Video Conferencing Options Expand

- Aug 22, 2017-


One would expect scientists with the institution that gave birth to the World Wide Web to be able to speak face-to-face over the Internet.

Indeed, the market for corporate videoconferencing has exploded. Across business, higher education and health care, videoconferencing has gone from a stilted experience on a telephone with a screen to a smooth, integrated part of Internet communications. Today, videoconferencing is giving users on-the-go access from mobile devices, and overcoming the hurdles of disparate systems and devices as it continues a transition from hardware to software to cloud computing.

Market research firm International Data Corp. estimates that companies spent $2.6 billion last year on equipment such as room systems and network hardware—a figure that doesn't even include software or cloud services.


What follows is a look at the wide range of options now available for organizations that want to add videoconferencing, either at the office or on the fly.


The Videoconference Room

Flashy, pricey room systems have been one of the most common deployments of videoconferencing technology in the workplace. Such setups are still a facet of the executive conference room: giant flat screens, microphone and speaker devices on the table and a video camera perched on a wall. The final price tag can run into hundreds of thousands of dollars.


These room systems have an immersive quality. The crispness of both audio and video can combine to give the impression that all participants are in the same room.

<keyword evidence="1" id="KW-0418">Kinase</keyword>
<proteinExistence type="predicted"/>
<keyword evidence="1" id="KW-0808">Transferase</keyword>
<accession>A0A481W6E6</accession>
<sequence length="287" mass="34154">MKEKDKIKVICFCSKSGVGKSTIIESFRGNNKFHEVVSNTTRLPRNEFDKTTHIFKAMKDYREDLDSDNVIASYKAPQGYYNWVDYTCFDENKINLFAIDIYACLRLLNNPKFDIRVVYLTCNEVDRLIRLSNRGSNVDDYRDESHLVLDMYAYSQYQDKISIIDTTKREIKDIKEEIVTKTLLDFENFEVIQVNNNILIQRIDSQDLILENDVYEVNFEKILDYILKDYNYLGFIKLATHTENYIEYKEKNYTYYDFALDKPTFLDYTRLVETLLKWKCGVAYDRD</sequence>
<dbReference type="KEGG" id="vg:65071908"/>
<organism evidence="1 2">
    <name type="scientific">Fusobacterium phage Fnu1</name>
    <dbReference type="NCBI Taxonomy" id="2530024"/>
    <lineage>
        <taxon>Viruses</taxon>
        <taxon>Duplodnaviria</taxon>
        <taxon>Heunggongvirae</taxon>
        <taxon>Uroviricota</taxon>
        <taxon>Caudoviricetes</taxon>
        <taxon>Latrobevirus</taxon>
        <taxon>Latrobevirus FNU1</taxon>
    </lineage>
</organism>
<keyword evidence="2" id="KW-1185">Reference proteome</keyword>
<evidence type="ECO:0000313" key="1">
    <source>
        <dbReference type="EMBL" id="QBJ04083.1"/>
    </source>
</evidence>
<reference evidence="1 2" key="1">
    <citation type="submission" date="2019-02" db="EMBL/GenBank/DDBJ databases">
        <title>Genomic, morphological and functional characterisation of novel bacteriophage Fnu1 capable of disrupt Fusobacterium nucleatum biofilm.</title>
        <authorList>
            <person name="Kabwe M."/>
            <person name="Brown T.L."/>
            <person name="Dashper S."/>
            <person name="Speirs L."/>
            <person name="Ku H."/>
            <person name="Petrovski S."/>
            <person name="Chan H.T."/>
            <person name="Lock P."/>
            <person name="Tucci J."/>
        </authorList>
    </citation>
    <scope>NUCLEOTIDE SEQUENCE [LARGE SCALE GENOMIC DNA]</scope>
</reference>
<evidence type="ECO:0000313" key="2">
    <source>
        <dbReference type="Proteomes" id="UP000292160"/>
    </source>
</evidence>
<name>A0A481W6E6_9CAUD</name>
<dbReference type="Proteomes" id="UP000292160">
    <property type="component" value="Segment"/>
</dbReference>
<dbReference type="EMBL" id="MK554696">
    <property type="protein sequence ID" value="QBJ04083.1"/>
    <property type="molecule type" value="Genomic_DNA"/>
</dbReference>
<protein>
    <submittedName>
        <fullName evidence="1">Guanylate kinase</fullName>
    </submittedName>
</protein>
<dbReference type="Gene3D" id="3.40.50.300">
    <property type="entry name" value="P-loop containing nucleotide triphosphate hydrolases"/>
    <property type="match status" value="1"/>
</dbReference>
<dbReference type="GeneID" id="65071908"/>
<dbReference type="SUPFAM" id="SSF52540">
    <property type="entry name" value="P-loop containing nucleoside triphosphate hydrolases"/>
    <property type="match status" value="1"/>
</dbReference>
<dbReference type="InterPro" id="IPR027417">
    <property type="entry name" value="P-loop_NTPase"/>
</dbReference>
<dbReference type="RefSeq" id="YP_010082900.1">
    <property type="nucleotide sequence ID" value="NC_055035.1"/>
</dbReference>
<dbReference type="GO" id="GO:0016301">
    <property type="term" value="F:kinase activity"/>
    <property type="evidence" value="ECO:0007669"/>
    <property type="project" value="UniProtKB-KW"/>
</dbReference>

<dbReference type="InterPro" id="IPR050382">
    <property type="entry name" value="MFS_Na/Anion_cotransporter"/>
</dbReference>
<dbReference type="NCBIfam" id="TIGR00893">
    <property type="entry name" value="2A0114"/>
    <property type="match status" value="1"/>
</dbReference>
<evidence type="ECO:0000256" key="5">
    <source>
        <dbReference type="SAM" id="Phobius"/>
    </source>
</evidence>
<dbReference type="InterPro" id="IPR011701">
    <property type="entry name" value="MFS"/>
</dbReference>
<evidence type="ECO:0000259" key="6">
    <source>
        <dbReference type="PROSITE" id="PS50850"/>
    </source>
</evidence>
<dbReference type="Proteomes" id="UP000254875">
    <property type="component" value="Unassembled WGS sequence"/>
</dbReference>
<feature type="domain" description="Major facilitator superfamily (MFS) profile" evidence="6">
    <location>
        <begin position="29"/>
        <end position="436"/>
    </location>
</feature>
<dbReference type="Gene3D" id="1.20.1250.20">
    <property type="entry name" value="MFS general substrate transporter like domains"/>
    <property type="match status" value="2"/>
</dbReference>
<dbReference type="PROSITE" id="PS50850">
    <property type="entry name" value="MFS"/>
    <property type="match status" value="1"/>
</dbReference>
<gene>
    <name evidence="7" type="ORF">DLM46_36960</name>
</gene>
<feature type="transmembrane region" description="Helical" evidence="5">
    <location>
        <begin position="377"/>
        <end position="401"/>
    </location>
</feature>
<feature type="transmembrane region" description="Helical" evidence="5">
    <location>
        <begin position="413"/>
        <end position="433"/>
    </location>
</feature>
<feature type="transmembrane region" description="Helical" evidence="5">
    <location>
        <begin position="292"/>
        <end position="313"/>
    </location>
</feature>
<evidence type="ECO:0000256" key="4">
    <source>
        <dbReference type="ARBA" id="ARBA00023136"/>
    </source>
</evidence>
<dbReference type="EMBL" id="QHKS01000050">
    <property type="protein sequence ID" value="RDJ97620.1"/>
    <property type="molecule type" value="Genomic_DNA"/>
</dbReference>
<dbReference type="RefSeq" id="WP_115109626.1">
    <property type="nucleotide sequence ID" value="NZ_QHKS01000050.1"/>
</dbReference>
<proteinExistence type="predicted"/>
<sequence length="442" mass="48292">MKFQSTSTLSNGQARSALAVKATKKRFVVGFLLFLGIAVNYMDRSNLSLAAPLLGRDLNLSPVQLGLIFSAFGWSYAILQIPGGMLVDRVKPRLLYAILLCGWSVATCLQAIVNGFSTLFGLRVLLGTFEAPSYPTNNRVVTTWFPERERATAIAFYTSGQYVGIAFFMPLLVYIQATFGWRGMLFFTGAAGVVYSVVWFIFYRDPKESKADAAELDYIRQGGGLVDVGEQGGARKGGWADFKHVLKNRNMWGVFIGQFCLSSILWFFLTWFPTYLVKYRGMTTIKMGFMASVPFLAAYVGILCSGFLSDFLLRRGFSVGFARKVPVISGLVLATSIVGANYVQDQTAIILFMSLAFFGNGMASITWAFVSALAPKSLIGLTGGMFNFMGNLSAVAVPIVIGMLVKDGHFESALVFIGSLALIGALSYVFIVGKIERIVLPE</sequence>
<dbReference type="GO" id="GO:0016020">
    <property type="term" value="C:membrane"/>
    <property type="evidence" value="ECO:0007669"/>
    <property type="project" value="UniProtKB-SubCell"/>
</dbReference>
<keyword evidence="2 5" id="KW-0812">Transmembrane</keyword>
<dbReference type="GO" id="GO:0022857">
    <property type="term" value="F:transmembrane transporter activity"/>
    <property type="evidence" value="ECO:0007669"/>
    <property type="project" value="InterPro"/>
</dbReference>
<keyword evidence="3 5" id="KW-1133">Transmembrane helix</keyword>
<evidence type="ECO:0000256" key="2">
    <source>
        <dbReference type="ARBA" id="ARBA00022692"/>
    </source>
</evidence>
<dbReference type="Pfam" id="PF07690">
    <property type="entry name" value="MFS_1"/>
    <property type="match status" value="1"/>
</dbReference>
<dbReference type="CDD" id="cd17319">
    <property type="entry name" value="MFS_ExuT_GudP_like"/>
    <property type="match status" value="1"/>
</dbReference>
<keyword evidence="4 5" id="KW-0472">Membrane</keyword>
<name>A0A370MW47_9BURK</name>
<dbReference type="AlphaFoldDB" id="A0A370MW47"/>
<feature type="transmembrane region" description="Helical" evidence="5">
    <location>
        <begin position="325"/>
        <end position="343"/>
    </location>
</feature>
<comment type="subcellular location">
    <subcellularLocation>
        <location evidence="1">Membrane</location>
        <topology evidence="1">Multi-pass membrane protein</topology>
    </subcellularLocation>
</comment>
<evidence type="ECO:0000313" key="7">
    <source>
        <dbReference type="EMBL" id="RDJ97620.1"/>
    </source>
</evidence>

Competitors, meanwhile, are rolling out aggressively priced products that let companies set up videoconference room systems for far less.Tenveo video conference technology company., based in Shenzhen, sells the TEVO-HD9620B, a $548 a 20X ZOOM conference camera. When combined with the buyer's television screen or other wall display, it allows the conference room to be used for video chats.


The Software-Only Model

For companies that lack a budget for special equipment, or have no interest in configuring a video room, a growing number of services entail only a software download from the provider's website. The user simply needs a webcam, microphone, speakers and high-speed Internet connection—all of which are common to most desktops, tablets, laptops and smartphones.


Some of these software services are free, including ooVoo LLC's service of the same name, and Google Inc.'s Hangouts, part of its Web-based Google+ suite that includes Gmail. As many as 10 devices can link up using Google Hangouts, and 12 using ooVoo. Both have screen sharing that shows documents on your device to fellow video chatters, and both can be used on Microsoft Corp.'s Windows, Apple Inc.'s Mac and mobile iOS, and Google's Android platforms.


Skype, now a Microsoft division, has been synonymous with video calling for a decade. It offers free video sessions for two people, but a session between three or more requires that one person subscribe to Skype Premium. The monthly fee of about $5.30 enables video chat with as many as 10 devices. As part of the package, Skype throws in screen sharing and free telephone calls. Multiple accounts can be overseen with Skype Manager, a Web-based dashboard tool.

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